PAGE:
We’ve all seen videos on socials of tail chasing dogs and it may seem funny, but is it really?
Obsessive Compulsive Disorder
Tail chasing can be described a typical obsessive-compulsive disorder (OCD) in dogs. Compulsive means a repetitive, irresistible urge to perform a behaviour.
Other OCD behaviours include: spinning, pacing, fly snapping, barking, shadow or light chasing, excessive licking and toy fixation.
It is important to note that many dogs will display these behaviours but usually only in response to specific triggers. For example, licking when itchy or barking in response to a sound.
Tail chasing is suggested to have a genetic predisposition as it is more common in certain breeds, such as Bull Terriers, German Shepherds and Staffordshire Bull Terriers.
Physical conditions can also cause tail chasing such as: anal gland problems, wounds, skin infections or itchiness and parasites.
Other possible causes include;
- Social conflict (for example frequent aggression from another pet)
- Attention seeking
- Puppies may often start tail chasing out of curiosity
First step = medical check
It is very important to seek veterinary advice if your pet starts chasing their tail. Underlying medical conditions such as skin irritations, parasites, bacterial or viral infections or head injuries, all need to be treated by a vet before any behavioural modification plan is put into place and can be effective.
Identify and remove/prevent triggers
Once a medical condition has been ruled out try to identify what may trigger the tail chasing, then remove or prevent this. For example, if your dog is triggered to tail chase when they are excited, try to interrupt or distract before your dog gets too excited.
If the trigger is something more complex such as stress or anxiety, you may need to discuss this with a Behaviour Vet, and in some cases, medication may be required.
It’s important to redirect your dog’s attention away from their tail by interrupting tail chasing and redirecting your dog to do an incompatible behaviour such as sit, or target to hand. The more a dog practices the tail chasing, the more chance the behaviour has to become a true OCD behaviour and therefore much harder to change.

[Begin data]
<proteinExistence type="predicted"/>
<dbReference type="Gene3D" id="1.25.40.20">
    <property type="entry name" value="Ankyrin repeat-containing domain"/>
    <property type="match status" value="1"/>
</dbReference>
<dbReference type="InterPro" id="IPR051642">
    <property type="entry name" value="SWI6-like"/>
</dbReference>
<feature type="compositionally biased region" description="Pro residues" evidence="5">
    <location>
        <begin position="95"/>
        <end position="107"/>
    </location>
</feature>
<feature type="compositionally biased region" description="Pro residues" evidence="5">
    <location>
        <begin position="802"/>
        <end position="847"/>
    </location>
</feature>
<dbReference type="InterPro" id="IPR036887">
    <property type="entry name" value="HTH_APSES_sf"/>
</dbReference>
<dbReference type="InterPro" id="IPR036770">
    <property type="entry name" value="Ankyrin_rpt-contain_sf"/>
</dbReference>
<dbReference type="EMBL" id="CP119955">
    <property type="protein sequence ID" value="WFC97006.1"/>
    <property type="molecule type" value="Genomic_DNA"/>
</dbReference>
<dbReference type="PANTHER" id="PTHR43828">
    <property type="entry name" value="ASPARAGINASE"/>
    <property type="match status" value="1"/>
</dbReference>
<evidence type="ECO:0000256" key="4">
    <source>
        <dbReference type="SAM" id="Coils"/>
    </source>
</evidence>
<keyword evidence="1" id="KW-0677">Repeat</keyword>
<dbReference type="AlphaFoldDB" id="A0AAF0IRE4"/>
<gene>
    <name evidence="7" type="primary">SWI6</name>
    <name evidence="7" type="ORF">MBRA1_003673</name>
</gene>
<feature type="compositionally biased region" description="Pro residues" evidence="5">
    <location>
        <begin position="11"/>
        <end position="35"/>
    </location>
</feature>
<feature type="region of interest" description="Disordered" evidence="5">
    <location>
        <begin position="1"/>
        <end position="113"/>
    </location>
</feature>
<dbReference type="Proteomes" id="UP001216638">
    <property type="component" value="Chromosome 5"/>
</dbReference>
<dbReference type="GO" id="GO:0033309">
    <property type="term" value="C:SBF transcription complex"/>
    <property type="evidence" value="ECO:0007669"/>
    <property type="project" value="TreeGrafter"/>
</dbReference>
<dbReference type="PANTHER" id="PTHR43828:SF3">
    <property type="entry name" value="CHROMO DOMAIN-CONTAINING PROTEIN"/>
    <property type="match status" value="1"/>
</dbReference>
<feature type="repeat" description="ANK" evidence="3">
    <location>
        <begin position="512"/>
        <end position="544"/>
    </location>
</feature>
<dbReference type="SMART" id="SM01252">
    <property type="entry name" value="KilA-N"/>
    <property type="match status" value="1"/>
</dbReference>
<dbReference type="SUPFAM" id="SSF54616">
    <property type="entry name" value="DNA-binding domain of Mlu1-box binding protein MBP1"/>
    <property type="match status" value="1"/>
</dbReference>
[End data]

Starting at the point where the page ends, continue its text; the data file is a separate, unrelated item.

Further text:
The use of punishment
Punishment in all forms from saying ‘no/ah ah’, to physical punishment such as hitting, will increase anxiety/stress and confuse the dog. In some cases, using punishment can even be reinforcing for attention seeking dogs. If the cause of tail chasing is attention seeking, any form of attention can be reinforcing.
Increase mental stimulation
For all types of OCD behaviours (and for all dogs in general), it is always beneficial to increase mental stimulation in the form of environmental enrichment. This will help to redirect attention away from tail chasing, providing the enrichment is suitable and interesting for your dog. Spend some time finding out what sort of food toys your dog likes, and how to make their meals times as interesting as possible.
All potential OCD behaviours in dogs should be taken seriously. We encourage you to seek professional guidance as soon as you notice there may be a problem.
Tiira, K, et al (2012) Environmental Effects on Compulsive Tail Chasing in Dogs, National Center for Biotechnology Information (NCBI)[Internet]
Available from: https://www.ncbi.nlm.nih.gov/pmc/articles/PMC3406045/